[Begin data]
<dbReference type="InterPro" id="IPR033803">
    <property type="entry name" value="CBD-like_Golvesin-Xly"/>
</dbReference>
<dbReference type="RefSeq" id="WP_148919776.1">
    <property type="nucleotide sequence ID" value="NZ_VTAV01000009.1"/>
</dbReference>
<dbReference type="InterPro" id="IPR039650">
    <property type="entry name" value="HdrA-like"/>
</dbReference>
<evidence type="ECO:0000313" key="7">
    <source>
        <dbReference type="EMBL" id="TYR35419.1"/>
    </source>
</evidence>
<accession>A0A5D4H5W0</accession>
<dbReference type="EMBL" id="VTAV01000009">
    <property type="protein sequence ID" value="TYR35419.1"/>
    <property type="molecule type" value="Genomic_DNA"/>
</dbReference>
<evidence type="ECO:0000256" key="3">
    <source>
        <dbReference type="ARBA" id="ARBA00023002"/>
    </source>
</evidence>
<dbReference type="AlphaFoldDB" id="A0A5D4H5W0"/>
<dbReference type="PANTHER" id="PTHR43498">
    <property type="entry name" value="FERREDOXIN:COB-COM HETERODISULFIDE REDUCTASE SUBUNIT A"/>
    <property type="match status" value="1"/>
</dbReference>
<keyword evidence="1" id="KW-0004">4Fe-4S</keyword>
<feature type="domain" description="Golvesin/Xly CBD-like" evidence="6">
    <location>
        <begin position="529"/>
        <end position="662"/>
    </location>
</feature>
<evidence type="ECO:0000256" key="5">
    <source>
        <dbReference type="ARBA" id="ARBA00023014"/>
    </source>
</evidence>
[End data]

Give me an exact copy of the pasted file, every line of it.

<dbReference type="InterPro" id="IPR033803">
    <property type="entry name" value="CBD-like_Golvesin-Xly"/>
</dbReference>
<dbReference type="RefSeq" id="WP_148919776.1">
    <property type="nucleotide sequence ID" value="NZ_VTAV01000009.1"/>
</dbReference>
<dbReference type="InterPro" id="IPR039650">
    <property type="entry name" value="HdrA-like"/>
</dbReference>
<evidence type="ECO:0000313" key="7">
    <source>
        <dbReference type="EMBL" id="TYR35419.1"/>
    </source>
</evidence>
<accession>A0A5D4H5W0</accession>
<dbReference type="EMBL" id="VTAV01000009">
    <property type="protein sequence ID" value="TYR35419.1"/>
    <property type="molecule type" value="Genomic_DNA"/>
</dbReference>
<evidence type="ECO:0000256" key="3">
    <source>
        <dbReference type="ARBA" id="ARBA00023002"/>
    </source>
</evidence>
<dbReference type="AlphaFoldDB" id="A0A5D4H5W0"/>
<dbReference type="PANTHER" id="PTHR43498">
    <property type="entry name" value="FERREDOXIN:COB-COM HETERODISULFIDE REDUCTASE SUBUNIT A"/>
    <property type="match status" value="1"/>
</dbReference>
<keyword evidence="1" id="KW-0004">4Fe-4S</keyword>
<feature type="domain" description="Golvesin/Xly CBD-like" evidence="6">
    <location>
        <begin position="529"/>
        <end position="662"/>
    </location>
</feature>
<evidence type="ECO:0000256" key="5">
    <source>
        <dbReference type="ARBA" id="ARBA00023014"/>
    </source>
</evidence>